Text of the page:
Several policymakers, led by the German Bundesbank chief Jens Weidmann, had said in recent weeks the ECB needs to prepare an exit strategy after the massive cash injection - comments that led to a steepening of the money market curve as markets priced in higher rates in 2013 and 2014. But Alessandro Giansanti, senior rate strategist at ING, said markets had scaled back chances of higher rates in 2014 after the meeting, with 3-month Euribor rates coming further under pressure to hit their lowest since June 2010. The bank-to-bank rate, traditionally the main gauge of unsecured interbank euro lending and a mix of interest rate expectations and banks' appetite for lending, fell to 0.766 percent from 0.768 percent in the previous session. Giansanti said the ECB would have to see the inter-bank market functioning again to unwind the measures it took to shore up the banking system."The peripheral banks are still not able to get money in the interbank market so they are relying too much on the ECB," he said. But with domestic banks in struggling peripheral countries increasingly leveraged with their own risky debt, such normalization may still be a way off."I think the pressure is going to continue on Spain and there's going to be more pressure for the ECB to provide further liquidity," Nolan added. "I don't think we are at the stage of an exit strategy yet."

Rlpc russian banks and companies seek alternatives to loans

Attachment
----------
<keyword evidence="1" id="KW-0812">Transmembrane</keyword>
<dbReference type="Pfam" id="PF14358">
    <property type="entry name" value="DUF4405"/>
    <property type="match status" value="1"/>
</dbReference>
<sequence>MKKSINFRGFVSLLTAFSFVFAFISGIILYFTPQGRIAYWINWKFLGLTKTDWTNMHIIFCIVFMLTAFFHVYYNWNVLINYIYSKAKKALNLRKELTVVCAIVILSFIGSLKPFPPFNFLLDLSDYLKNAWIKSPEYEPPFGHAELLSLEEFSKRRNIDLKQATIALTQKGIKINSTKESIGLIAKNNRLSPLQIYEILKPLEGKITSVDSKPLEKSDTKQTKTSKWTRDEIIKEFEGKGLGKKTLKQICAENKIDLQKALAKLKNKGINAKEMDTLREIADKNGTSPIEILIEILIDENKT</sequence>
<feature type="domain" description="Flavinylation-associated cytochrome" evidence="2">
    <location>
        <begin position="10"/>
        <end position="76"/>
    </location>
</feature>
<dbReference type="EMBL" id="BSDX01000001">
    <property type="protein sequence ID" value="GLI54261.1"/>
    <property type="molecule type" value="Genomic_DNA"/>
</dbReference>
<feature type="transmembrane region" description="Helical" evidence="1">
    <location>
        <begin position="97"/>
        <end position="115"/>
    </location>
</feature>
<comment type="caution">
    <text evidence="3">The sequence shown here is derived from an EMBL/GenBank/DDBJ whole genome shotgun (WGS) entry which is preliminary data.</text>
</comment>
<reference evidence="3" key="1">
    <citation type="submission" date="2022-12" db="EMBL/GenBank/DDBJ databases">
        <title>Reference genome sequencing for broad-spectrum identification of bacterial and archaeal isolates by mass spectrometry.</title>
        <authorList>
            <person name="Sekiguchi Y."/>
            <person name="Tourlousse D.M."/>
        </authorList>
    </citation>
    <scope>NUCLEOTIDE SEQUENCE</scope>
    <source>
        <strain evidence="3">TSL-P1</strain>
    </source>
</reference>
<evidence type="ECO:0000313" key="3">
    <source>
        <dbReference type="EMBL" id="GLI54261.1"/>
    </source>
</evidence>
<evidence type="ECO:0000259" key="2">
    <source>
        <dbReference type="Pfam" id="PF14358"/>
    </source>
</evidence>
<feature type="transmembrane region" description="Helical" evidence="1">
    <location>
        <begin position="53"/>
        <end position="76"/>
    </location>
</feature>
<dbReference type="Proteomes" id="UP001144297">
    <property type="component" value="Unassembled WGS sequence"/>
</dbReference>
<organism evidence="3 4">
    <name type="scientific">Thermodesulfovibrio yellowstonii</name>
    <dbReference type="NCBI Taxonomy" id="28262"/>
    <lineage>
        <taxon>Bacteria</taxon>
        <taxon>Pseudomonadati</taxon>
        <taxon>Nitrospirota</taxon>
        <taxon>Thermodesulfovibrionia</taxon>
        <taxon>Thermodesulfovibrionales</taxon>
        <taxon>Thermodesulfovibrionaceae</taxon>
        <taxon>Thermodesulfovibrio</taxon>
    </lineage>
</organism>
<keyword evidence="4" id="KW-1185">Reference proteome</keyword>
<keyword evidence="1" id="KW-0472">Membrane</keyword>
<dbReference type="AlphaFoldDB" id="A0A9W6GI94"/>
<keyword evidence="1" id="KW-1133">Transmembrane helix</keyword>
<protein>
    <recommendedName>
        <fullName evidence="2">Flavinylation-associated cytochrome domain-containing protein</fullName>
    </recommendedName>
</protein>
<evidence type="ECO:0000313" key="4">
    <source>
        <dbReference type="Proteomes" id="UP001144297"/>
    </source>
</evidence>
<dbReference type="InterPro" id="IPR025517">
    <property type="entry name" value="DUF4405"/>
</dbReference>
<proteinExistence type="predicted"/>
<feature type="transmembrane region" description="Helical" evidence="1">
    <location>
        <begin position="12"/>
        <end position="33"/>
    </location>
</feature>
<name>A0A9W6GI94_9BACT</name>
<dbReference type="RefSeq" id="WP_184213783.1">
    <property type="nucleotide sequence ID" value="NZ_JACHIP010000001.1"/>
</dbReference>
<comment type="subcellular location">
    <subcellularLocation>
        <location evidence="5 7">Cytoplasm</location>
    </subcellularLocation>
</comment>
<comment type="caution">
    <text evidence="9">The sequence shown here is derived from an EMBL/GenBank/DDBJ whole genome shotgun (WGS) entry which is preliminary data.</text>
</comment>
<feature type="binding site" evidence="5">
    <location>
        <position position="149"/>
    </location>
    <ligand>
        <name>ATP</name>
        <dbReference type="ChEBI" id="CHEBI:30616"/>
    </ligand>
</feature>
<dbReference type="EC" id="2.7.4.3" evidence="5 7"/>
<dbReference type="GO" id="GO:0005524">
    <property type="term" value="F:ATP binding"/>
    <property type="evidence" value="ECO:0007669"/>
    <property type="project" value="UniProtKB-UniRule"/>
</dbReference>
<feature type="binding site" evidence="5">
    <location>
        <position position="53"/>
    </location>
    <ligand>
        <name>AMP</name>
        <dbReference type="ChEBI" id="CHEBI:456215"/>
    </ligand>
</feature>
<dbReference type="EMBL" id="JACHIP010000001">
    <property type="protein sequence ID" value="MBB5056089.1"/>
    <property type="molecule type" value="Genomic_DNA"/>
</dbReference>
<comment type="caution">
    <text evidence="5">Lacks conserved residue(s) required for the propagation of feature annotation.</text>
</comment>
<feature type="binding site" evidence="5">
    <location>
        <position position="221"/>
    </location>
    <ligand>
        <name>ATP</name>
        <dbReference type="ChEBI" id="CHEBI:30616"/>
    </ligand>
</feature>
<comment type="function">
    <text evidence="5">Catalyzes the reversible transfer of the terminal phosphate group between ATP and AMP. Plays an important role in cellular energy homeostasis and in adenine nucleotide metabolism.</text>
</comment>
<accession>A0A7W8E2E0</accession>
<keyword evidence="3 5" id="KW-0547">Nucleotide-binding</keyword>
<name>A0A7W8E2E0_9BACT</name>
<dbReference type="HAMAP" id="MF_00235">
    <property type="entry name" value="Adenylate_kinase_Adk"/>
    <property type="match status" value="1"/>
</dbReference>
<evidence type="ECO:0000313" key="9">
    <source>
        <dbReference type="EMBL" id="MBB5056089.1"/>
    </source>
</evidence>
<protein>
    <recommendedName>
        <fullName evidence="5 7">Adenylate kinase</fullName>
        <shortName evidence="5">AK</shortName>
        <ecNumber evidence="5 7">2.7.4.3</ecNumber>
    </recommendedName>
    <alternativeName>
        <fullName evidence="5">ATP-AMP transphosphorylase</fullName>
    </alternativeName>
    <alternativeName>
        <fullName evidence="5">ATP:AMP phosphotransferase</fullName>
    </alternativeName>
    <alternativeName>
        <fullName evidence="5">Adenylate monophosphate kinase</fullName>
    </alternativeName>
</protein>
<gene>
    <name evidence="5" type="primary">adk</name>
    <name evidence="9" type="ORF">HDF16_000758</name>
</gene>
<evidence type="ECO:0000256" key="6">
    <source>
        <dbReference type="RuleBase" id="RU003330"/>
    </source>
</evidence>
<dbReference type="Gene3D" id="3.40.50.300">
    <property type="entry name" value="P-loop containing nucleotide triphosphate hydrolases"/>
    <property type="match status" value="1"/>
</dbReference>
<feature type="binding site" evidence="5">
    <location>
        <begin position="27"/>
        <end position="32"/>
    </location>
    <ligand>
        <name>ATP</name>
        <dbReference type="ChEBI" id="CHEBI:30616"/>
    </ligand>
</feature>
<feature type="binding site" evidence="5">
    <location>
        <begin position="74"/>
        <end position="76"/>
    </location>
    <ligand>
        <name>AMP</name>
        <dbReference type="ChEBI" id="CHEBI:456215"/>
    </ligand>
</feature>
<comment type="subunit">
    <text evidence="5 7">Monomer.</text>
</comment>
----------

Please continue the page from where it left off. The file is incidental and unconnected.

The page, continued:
* State-owned banks cancel loan refinaning plans* Companies consider smaller loans at higher pricing* Bankers point to 30-50bp pricing increaseBy Sandrine BradleyLONDON, April 25 Russian banks and companies are looking for alternative financing to tackle a freeze in syndicated lending which includes repaying existing loans, raising new bilateral loans from international and Russian banks and rouble loans from domestic lenders. State-owned VTB, Russia's second-largest bank, is likely to repay a $3.13 billion, three-year loan that is due to mature in July rather than refinance it, bankers said. State bank Vnesheconombank (VEB) also cancelled plans to refinance a $2.45 billion loan this week, citing weak investor appetite and unfavourable terms for a new loan. VEB said that it will repay the loan with a view to returning to the market later in the year when the geopolitical situation may have changed."What the VEB situation has clarified is the suspension of credit for Russian institutions for the time being at least," a London based banker said. VTB has already cancelled plans to refinance this loan, a second banker said. VTB declined to comment."No-one can predict what will happen in the market but one thing that is certain is that a $3 billion loan is out of reach today," a third banker said. The lack of appetite for new loans for VEB and potentially VTB follows heavy sales of short-dated Russian bank loans in Europe's secondary loan market in the last month as Western banks try to reduce their Russian exposure.